In any case, when the compiler gets it right, the dynamic linker has to fill in that GOT entry. In order to make the function pointers compare as equal, it has to fill in the entry with the address of the PLT in the executable (or the earlier shared library). But remember, this is a protected symbol, and protected symbols don’t support symbol interposition. So the dynamic linker must only use the PLT of the executable if the reference in the executable refers to the definition in the shared library. That means that when the dynamic linker sees a reloc against a protected symbol in a shared library, it has to do another walk through the executable and earlier shared libraries to see if any of them have a definition for the symbol, in which case the GOT entry must not be set to that earlier PLT entry but must instead be set to the address of the symbol in the shared library itself. This check has to be done for every symbol in the shared library.

Those extra symbol resolution passes means a slow down for every program which uses the shared library, and that is what is wrong with protected symbols.

So how do you get the compiler and linker speedups available by avoiding symbol interpositioning? Unfortunately, you have to give your symbols hidden visibility, which means that they can not be accessed from other modules. Assuming you do want them to be accessed, you need to define symbol aliases for the ones which should be publicly visible. That means that you need to use different names for the hidden symbols. This is awkward at best. Unfortunately I have nothing better to offer. ELF is designed to support symbol interpositioning, and there is no very good way to avoid that without causing other consequences.


  1. Sed said,

    January 22, 2010 @ 12:37 am

    What about using a table to store all used symbols? too time consuming to create? You wouldn’t have to do a new pass each time you see a symbol. Just lookup in the table.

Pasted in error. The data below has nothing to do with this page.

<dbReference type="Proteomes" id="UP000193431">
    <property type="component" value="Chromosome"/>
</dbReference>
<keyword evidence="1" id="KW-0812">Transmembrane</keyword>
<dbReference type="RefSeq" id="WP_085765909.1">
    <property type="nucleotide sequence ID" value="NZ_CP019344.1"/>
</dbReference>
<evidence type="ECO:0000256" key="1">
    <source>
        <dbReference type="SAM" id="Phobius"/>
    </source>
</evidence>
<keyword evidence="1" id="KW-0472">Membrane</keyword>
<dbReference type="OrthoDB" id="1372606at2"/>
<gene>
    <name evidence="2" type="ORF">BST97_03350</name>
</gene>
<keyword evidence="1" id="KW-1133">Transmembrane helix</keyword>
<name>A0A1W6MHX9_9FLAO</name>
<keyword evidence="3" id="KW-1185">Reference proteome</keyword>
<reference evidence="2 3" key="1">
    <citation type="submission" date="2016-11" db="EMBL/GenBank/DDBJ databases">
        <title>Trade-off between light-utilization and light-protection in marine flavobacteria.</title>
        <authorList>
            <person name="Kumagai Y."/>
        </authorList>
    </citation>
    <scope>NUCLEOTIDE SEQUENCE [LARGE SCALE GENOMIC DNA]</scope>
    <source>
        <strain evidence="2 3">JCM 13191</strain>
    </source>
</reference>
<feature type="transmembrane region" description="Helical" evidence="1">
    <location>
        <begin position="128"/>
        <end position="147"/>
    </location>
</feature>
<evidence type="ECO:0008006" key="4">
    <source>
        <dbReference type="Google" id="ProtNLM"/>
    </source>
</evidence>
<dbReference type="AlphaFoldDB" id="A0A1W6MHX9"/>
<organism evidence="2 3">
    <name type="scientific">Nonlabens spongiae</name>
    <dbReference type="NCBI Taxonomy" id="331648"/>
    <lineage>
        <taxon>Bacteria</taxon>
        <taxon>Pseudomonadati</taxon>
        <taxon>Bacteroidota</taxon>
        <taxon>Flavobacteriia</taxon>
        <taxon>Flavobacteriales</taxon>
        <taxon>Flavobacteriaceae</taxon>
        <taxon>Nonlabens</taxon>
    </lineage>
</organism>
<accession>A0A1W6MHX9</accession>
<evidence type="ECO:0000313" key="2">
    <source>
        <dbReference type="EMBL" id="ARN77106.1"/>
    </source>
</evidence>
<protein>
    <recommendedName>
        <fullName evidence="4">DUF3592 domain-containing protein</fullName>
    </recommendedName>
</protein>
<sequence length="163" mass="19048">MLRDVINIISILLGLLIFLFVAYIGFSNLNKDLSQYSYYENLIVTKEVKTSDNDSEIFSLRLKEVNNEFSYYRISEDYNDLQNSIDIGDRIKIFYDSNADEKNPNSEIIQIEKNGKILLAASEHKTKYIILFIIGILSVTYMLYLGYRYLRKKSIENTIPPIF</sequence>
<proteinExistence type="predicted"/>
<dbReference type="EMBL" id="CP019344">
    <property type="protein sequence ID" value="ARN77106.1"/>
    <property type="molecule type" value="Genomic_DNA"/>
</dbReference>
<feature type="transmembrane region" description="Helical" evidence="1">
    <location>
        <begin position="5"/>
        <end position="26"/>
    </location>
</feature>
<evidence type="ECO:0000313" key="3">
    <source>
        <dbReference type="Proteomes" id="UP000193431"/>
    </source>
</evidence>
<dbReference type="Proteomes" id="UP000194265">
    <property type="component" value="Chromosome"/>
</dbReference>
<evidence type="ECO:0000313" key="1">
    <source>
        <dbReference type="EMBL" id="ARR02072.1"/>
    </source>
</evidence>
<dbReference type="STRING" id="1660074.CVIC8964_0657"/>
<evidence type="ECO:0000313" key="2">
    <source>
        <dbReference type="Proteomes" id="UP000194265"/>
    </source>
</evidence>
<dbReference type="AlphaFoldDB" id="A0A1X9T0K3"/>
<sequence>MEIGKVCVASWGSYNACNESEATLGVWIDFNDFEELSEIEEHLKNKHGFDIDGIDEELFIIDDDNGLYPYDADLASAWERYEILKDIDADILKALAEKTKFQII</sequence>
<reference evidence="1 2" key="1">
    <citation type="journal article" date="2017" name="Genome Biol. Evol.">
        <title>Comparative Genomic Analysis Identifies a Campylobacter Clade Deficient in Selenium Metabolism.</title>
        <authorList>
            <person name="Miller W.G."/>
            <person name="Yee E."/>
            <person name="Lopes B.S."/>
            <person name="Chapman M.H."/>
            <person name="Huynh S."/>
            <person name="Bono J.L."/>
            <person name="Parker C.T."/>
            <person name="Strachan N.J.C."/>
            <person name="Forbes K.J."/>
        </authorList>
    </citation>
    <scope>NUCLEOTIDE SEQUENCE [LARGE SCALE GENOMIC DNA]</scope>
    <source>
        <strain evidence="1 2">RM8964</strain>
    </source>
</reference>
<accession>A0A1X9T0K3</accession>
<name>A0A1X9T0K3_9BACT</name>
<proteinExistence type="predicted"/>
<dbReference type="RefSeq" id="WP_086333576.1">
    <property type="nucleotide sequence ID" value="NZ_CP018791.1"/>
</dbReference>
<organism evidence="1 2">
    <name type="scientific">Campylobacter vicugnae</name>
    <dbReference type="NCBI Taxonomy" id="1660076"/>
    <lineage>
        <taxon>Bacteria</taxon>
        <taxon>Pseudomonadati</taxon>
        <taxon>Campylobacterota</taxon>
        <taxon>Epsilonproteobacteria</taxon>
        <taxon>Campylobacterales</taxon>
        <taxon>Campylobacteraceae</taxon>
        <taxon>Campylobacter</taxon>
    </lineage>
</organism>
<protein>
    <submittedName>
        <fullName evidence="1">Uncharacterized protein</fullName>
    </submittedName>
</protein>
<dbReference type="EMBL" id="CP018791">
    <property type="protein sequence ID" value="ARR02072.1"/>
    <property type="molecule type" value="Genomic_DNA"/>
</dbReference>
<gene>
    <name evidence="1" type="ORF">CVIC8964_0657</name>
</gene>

And about targets where comparing two different pointers and getting a YES even if it’s not physically true, which targets do you think about? I am interested in those, for I don’t understand some weird aspects of the C99 standard (well, draft, I don’t have the standard), those dealing with pointers’ semantics. I more or less understand aliasing and alignments constraints, but why a “int *” and a “double *” let’s say may have internal different representation? I mean, a pointer is an address, and all addresses are, well, addresses. That’s how I’ve seen it work on x86, powerPC, Sparc, early 8 bits computers, etc. So do you know about an architecture that motivates this design of the C99 language? (Yeah off topic, but very slightly :-))

  2. Ian Lance Taylor said,

    January 22, 2010 @ 7:50 am

    Building that table would burn a lot of memory in the dynamic linker, because it would have to add all the dynamic symbols, even the ones in libc. And it would only be useful for the unusual case of protected symbols. So there is a chicken-and-egg problem: protected symbols aren’t used because they slow down program startup time. The dynamic linker could speed up protected symbols, but only by slowing down every program. That’s not worth it, because protected symbols aren’t used.

    I didn’t mean to imply that there are targets where one can compare two different pointers and find them to be equal. I meant to refer to targets which use a different approach for taking the address of a function. E.g., RISC processors have special instructions for calling a function but typically require several instructions to take the address of a function. So they use a different approach even in the main executable. I think the dynamic linker could use that information to avoid the full symbol lookup of a protected symbol in many cases, because it would know reliably whether any module took the address of the function.

    While I haven’t thought through all the details, that technique could probably be used for any processor if the compiler and assembler generated a special relocation for taking the address of a function. Unfortunately, that would require an ABI change all the way through to the dynamic linker, and as such is unlikely to happen, since it would only help protected symbols and few people use them.